Report: Spurs concerned about possibility of NFL team in San Antonio
The company, Spurs Sports & Entertainment, owns the Spurs, the San Antonio Stars of the WNBA and the San Antonio Rampage, a minor league hockey team.
According to an SS&E shareholder, the company is concerned that the Spurs' finances could be negatively affected by the introduction of an NFL team.
The shareholder, Charlie Amato, described why it would make more sense for the Raiders to move to San Antonio if SS&E were to have a controlling interest in the franchise.
Amato said if the SS&E controlled the Raiders, it would ensure the football club would be well run by a management team that has proven marketing success in a challenging environment. A template would be available in the form of Tom Benson's ownership in New Orleans of the NFL's Saints and the NBA's Pelicans.
“We have developed a successful culture under the leadership of Peter Holt and have 20- to 25-year employees who have the ability to manage both franchises and help lower the overall cost of running an NFL team,” Amato said.
“(The Spurs' control) would make it more affordable and more appealing to the San Antonio market. ... We are blessed with a great ownership group in which we park our egos at the door when we have our meetings, and Peter never abuses (us) by shoving things down our throats. I have been in other minority situations with other groups where it was a nightmare.”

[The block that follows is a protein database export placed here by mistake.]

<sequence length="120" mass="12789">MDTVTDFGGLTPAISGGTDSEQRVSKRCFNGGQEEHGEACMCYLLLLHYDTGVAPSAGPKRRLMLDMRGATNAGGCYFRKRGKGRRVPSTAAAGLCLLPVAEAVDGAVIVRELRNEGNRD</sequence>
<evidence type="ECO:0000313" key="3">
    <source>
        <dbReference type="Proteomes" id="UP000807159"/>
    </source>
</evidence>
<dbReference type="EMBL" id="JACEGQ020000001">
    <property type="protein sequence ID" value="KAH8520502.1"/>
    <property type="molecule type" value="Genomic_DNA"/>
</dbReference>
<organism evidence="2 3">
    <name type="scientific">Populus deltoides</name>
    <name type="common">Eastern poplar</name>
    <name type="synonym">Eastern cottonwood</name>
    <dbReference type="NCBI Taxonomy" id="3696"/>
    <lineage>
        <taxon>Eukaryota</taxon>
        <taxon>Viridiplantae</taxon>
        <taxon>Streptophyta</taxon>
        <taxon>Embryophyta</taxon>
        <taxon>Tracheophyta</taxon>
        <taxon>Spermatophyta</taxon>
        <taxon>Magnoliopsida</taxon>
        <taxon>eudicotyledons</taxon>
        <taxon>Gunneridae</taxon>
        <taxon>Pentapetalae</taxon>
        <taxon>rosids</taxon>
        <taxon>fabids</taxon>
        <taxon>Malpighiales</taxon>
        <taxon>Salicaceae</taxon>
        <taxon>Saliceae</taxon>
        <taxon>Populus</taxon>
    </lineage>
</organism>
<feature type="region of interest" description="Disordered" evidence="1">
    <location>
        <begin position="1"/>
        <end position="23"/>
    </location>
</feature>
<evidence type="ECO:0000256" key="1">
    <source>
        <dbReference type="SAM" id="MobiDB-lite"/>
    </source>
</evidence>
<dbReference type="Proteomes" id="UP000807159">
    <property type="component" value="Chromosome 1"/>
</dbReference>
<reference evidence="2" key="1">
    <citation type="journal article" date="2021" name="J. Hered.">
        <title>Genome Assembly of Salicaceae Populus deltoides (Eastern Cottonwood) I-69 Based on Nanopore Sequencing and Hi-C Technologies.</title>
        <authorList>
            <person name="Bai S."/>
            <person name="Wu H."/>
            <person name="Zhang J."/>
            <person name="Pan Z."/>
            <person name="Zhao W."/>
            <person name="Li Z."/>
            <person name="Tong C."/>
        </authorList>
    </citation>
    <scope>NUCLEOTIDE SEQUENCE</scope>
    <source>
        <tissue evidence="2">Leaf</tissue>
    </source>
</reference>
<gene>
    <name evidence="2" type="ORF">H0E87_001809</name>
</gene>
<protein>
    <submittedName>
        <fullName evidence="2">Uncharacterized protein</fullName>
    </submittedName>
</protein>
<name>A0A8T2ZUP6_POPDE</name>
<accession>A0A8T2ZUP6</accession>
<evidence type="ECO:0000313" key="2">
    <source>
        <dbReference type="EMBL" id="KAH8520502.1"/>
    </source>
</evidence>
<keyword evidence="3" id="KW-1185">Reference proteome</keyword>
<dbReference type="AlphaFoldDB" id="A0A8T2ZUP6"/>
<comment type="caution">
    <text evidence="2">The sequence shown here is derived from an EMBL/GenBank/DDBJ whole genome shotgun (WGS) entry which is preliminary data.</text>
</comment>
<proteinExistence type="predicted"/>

A Spurs-controlled NFL team would also ensure the football club would be culturally compatible with the NBA power, Amato said.
After Oakland owner Mark Davis met with San Antonio officials earlier this month, councilman Joe Krier said the city needed to ensure adding an NFL franchise would not hurt the Spurs.
With the Raiders' lease at their current stadium, the 47-year-old O.co Coliseum, set to expire at the end of the upcoming NFL season, there has been speculation that the Raiders are merely using San Antonio to create bargaining power.
But some are taking the Raiders' interest seriously. Billionaire B.J. Red McCombs, who met with Davis last month in San Antonio, gave a glowing review of Davis's trip to the city and said “it's a myth that San Antonio is a bargaining chip,” according to the Express-News.
In June, the Spurs won their fifth NBA championship.
- Chris Johnson